It's been a solid year since I've updated. To bring you up to speed, I'm now less than a month away from finishing my undergraduate studies, have decided to take the next year off, and am seriously considering pursuing culinary school. The details for these plans are in the works, but still - this is a big leap from where I was last year. It goes without saying that there have been ups and downs, but I'm excited to face the next chapter of my life.
As for the blog itself, I've made a few minor changes, including the layout and the scope of content. Although there will still be heavy emphasis on food, cooking, and restaurant reviews, I'm expanding its horizons to include posts on travel, opinion/rants, and what I'm going to be filing under "life/other" - putting the "miscellaneous" into "miscellanny".
Now that general housekeeping is out of the way, let's talk about Park, a restaurant in Westmount run by Chef Antonio Park. I follow Chef Park on Instagram and am often awed by the beautiful presentation of the omakase sushi and sashimi platters. Also, I'm a fan of his use of organic and sustainably sourced ingredients. Based on online reviews (Yelp, Urbanspoon) and blogs, people seem to love or hate the place. A lot of the hype says Park offers some of the best sushi in town. Some criticisms I heard included good-but-overpriced food and poor service.
I went twice recently - the first time, we caught the Saturday brunch menu, albeit unintentionally. We wanted sushi and failed to realize that Park doesn't serve sushi for Saturday lunch (if you make reservations by phone, they let you know, but I had booked via OpenTable). Womp womp. We had made the trek, so we decided to stay and eat. The place itself is nice and bright, and feels spacious even though the square footage isn't ample - the restaurant has high ceilings, with an industrial-meets-woodshop-meets-modern-deco feel.
Between four people, we ordered the deconstructed salad for two, the japchae with chicken, and the special of the day - braised beef shoulder served with fried polenta and topped with a fried egg. Presentation was quite beautiful for all three, but we ultimately walked away from brunch feeling underwhelmed and disappointed.
The salad came with three dressings - sweet (sweet potato), tart (yuzu), and creamy (basil), and had wonderful variety, including but not limited to: mixed greens; shredded carrot and daikon; quinoa and beet salad; roasted mixed nuts; kimchi; olives; pulses. I enjoyed the concept, which is very DIY and customizable. I like to interact with my food, you know? The salad ingredients were fresh and tasted good, but I found the balance of the dressings to be the best part of the dish.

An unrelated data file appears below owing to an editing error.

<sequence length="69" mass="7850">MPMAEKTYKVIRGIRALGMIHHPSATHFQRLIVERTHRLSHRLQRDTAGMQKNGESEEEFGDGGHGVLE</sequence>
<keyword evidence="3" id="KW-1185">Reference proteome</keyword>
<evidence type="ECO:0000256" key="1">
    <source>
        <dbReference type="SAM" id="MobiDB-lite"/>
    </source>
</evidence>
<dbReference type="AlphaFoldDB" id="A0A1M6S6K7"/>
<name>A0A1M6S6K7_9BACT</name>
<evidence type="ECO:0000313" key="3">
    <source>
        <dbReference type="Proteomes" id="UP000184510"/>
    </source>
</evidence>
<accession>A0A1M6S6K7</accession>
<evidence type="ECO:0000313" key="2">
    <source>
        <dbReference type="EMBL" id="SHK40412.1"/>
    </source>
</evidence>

The japchae was fine - good flavour, but a bit skimpy on the chicken. The yam noodles were slightly overdone and too soft. All around good, but nothing about this dish caught my attention.
I was eagerly anticipating the final dish, but it ultimately was the biggest letdown of the three. The polenta was beautiful - crisp on the outside, creamy in the middle. The egg was lovely and soft. The baby greens were nice and crisp. Nothing on the plate was superfluous. However, while the meat was tender and juicy, it was so exceedingly salty that I could barely bring myself to take a third bite. Even with the polenta, it was almost too salty to bear. At a restaurant like Park, this was a disappointing, rookie mistake. It would have been such an amazing dish otherwise.
That being said, we still wanted to try the sushi, which really is Park's main selling point, IMO. We rescheduled and headed over for lunch on Friday. As a general disclaimer, I'm no sushi expert. Having grown up in Toronto, I feel like I haven't been exposed to really good sushi, like what the BC kids are always raving about. That being said, here are my general thoughts on the lunch sushi platter:
Overall, quite excellent. I'm not exactly sure if I was expecting it to be life changing (seriously, a lot of hype around Park), but it was a solid experience. The nigiri sushi had great balance between fish and rice, and melted in the mouth easily. The maki had grilled salmon, cucumber, and avocado, with a creamy basil sauce and a flavourful dark sauce (reminiscent of unagi sauce) drizzled over. Ultimately, I preferred the nigiri to the maki as the rolls were honestly too large, making it awkward and difficult to chew. While the flavours in the maki rolls were great, I found the texture a bit too mushy.
While I didn't sample the sashimi appetizer myself, the feedback I heard was that the ponzu sauce was somewhat too tart, and the fish itself was layered in the wrong order - rather than having a row layered from light to rich in flavour, the salmon was at the top. When it came to dessert, we checked out the menu, but nothing sounded particularly appealing (the white chocolate mousse and the yuzu meringue tart seemed like the most creative of the lot, but we didn't try them so I have no actual feedback to offer). Finally, between both trips to Park, I didn't find any problems with service (maybe the people raging about this online just got unlucky - though I imagine dinner service must be more hectic). The waiters were friendly, helpful, and prompt.
So, bottom line. The prices are okay - definitely not cheap, but if you go for lunch, it won't break the bank. Pros: fresh ingredients, friendly service, quality sushi. Cons: technical errors, lack of attention to detail, and nothing spectacular or innovative in a lot of the dishes we sampled. The omakase looks much more promising in this department. However, I think the fact that the dishes were inconsistent in their execution is a negative reflection of the restaurant. If you go to Park, order the omakase if it's in your budget. If not, get sushi. And if it's Saturday brunch, don't even bother - reschedule and go some other time.